In the statement, López also said international American broadcaster Voice of America has added an “updated and enhanced” plagiarism policy to its VOA Best Practices Guide and has distributed it to all staff “to ensure that everyone is aware of their obligations when a complaint of plagiarism is received.”
The statement does not reference Friday’s Washington Post story, which brought to light a plagiarism incident in which managers delayed taking action for months. The Post wrote that last summer a VOA staffer, Jason Patinkin, began noticing that reports from freelancer Nicolas Pinault contained phrases, sentences and in some case full paragraphs that had apparently been lifted word for word from other news sources.
The report also detailed a case in which another staff journalist, Ayen Bior, had alerted senior officials of possible plagiarism by Deirdre Murray-McIntosh, the executive producer of a TV program Bior co-hosted. Bior reportedly alerted management that Murray-McIntosh had used lengthy passages from various websites without crediting the sites in episodes of “Our Voices,” a culture and public affairs program VOA broadcasts to countries in Africa.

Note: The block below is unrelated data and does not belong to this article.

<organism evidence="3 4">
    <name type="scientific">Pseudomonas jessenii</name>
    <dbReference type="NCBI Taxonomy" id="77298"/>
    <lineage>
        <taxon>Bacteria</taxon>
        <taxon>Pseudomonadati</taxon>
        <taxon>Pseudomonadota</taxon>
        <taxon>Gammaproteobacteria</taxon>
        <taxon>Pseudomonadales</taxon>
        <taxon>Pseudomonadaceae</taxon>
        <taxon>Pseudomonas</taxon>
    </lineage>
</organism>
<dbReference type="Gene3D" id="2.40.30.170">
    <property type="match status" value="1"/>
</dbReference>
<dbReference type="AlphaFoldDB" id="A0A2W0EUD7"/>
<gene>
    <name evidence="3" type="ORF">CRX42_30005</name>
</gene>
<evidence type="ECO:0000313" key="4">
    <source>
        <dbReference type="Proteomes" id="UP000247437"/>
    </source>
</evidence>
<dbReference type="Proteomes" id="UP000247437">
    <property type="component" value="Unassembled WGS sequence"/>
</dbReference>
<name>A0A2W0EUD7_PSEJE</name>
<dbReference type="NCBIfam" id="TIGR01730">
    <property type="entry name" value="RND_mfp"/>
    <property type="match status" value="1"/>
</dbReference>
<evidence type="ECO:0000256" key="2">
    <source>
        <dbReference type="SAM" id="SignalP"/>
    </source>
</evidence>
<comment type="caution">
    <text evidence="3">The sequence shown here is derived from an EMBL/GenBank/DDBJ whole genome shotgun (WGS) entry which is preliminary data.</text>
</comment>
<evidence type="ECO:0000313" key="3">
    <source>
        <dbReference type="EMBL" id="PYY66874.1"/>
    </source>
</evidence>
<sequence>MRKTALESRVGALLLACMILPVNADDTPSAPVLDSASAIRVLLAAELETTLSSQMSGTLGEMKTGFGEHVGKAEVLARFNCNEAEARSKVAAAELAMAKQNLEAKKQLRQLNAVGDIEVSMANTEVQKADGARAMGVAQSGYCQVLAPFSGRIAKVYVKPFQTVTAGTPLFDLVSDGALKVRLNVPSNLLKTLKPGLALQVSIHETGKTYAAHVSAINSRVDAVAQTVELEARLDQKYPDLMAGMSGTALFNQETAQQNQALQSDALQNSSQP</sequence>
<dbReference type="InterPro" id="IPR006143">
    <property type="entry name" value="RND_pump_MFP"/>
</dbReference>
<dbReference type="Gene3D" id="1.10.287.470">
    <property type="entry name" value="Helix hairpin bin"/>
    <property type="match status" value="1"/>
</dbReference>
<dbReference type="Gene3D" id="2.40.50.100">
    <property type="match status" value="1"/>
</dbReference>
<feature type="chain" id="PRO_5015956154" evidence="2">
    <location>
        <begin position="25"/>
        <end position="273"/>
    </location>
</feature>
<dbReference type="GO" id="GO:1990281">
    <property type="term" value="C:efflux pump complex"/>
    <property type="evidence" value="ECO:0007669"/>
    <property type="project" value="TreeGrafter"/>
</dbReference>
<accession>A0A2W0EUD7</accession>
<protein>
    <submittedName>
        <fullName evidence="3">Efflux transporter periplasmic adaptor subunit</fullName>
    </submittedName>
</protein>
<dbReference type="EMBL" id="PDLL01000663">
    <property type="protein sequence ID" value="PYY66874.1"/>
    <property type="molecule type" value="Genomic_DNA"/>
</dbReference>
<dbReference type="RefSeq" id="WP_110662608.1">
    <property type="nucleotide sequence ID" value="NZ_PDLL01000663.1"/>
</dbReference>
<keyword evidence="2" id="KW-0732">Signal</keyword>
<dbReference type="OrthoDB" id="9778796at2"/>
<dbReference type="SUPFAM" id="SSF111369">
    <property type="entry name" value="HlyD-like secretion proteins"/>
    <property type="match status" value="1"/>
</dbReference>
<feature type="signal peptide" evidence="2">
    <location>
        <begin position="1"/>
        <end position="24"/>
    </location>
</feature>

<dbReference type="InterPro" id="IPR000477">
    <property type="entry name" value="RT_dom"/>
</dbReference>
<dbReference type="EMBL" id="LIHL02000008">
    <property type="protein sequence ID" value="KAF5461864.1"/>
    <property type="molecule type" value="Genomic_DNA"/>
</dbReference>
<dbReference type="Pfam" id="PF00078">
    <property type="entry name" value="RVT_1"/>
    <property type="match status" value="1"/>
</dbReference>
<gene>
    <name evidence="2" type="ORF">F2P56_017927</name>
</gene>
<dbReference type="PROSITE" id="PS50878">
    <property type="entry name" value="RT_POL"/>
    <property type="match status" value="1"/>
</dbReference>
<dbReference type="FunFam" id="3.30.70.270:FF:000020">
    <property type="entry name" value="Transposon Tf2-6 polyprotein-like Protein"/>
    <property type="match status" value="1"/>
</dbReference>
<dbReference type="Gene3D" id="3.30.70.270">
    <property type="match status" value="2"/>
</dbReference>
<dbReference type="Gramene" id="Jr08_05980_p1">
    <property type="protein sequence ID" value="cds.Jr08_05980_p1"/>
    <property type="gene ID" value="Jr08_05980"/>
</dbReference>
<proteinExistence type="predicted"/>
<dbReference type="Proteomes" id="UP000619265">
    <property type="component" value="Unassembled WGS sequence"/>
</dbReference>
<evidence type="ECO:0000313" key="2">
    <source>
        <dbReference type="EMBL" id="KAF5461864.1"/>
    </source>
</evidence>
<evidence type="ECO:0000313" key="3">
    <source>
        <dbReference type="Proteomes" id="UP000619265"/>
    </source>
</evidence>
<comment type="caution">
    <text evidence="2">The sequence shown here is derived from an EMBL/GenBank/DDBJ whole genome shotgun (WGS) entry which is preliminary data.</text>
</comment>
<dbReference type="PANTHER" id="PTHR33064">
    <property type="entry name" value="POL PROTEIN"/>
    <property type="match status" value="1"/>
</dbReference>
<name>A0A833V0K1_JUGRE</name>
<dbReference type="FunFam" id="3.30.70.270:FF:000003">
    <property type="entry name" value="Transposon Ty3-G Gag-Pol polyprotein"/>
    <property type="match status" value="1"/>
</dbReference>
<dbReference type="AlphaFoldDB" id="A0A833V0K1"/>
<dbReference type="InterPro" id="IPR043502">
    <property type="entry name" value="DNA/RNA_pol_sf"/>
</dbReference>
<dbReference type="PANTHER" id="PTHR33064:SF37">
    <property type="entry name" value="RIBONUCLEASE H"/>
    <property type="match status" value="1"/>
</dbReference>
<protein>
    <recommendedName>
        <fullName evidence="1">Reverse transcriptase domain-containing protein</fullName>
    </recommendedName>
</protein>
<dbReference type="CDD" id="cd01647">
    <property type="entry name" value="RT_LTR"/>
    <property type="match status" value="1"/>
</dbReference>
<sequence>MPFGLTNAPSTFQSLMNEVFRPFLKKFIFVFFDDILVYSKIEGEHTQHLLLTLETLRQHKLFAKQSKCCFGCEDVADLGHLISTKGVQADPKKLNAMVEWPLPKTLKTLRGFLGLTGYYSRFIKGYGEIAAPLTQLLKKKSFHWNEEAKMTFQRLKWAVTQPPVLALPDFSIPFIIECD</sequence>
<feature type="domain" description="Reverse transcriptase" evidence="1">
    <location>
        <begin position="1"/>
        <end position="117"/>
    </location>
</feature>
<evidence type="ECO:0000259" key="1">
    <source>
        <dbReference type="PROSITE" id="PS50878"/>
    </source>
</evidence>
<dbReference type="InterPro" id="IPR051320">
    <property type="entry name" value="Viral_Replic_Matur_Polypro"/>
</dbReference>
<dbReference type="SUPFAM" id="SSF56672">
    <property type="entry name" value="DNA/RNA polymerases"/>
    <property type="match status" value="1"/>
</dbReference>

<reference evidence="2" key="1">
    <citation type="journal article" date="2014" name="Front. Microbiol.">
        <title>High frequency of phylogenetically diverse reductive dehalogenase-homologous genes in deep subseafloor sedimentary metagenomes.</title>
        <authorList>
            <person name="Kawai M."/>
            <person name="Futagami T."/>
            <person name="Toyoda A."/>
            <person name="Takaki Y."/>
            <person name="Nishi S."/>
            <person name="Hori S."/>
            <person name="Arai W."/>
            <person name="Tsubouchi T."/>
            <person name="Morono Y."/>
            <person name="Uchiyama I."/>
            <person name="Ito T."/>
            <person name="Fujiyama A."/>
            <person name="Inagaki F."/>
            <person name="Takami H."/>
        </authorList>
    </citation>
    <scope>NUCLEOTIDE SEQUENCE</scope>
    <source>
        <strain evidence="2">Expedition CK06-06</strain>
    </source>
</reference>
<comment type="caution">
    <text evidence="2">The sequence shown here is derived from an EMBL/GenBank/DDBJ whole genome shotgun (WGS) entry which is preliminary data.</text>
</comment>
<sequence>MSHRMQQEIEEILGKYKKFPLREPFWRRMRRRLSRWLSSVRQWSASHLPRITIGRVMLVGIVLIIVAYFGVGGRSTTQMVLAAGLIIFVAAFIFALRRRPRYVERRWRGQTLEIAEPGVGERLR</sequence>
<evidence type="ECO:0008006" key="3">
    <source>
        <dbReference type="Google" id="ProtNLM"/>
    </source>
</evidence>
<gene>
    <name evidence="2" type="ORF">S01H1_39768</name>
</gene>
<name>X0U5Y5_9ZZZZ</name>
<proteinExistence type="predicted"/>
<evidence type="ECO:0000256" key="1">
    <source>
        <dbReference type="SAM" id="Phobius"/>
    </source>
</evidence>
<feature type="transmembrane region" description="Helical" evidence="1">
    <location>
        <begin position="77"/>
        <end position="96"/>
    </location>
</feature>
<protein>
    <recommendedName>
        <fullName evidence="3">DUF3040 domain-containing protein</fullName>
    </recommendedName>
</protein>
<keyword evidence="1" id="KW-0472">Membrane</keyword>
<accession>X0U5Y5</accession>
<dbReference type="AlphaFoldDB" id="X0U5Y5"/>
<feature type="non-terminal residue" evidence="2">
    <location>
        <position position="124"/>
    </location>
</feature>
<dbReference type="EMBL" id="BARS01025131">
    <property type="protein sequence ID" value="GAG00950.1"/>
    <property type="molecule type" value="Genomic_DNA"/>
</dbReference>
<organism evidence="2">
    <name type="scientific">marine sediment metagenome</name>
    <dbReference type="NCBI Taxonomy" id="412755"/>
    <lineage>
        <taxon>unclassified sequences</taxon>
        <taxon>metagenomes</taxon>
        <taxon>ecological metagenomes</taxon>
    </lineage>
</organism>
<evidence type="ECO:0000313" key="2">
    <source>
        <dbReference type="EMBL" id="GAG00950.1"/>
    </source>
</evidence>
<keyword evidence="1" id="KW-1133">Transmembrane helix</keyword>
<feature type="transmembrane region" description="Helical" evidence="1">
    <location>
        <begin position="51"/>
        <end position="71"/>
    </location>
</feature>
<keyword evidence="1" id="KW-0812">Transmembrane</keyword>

In both cases, the report said, despite allegations of plagiarism managers continued to allow the journalist to “continue working for months without sanction — and without warning their colleagues that might be a problem,” according to the Post’s interviews with Patinkin and Bior.
In the statement, López did not address the Washington Post’s assessment that Voice of America had delayed addressing the situation, but called plagiarism “an extremely serious offense.”
Read VOC’s statement in full below:
The Voice of America is committed to ensure not only that plagiarism does not occur in any of its journalism, but also that any allegations of plagiarism are dealt with appropriately and consistently. To this end, an updated and enhanced plagiarism policy has been added to the VOA Best Practices Guide and distributed to all staff to ensure that everyone is aware of their obligations when a complaint of plagiarism is received.
VOA management sincerely regrets recent incidents which led to certain content being removed from agency websites and replaced with a notice acknowledging that plagiarism had occurred. That is why, in addition to updating the Best Practices Guide, an internal review is underway to assess the handling of this matter and to ensure that any future incidents will be dealt with promptly and appropriately.
Plagiarism is an extremely serious offense. Everyone at VOA is asked to not engage or tolerate plagiarism, but also to ensure that any future allegations are handled according to the enhanced VOA policy.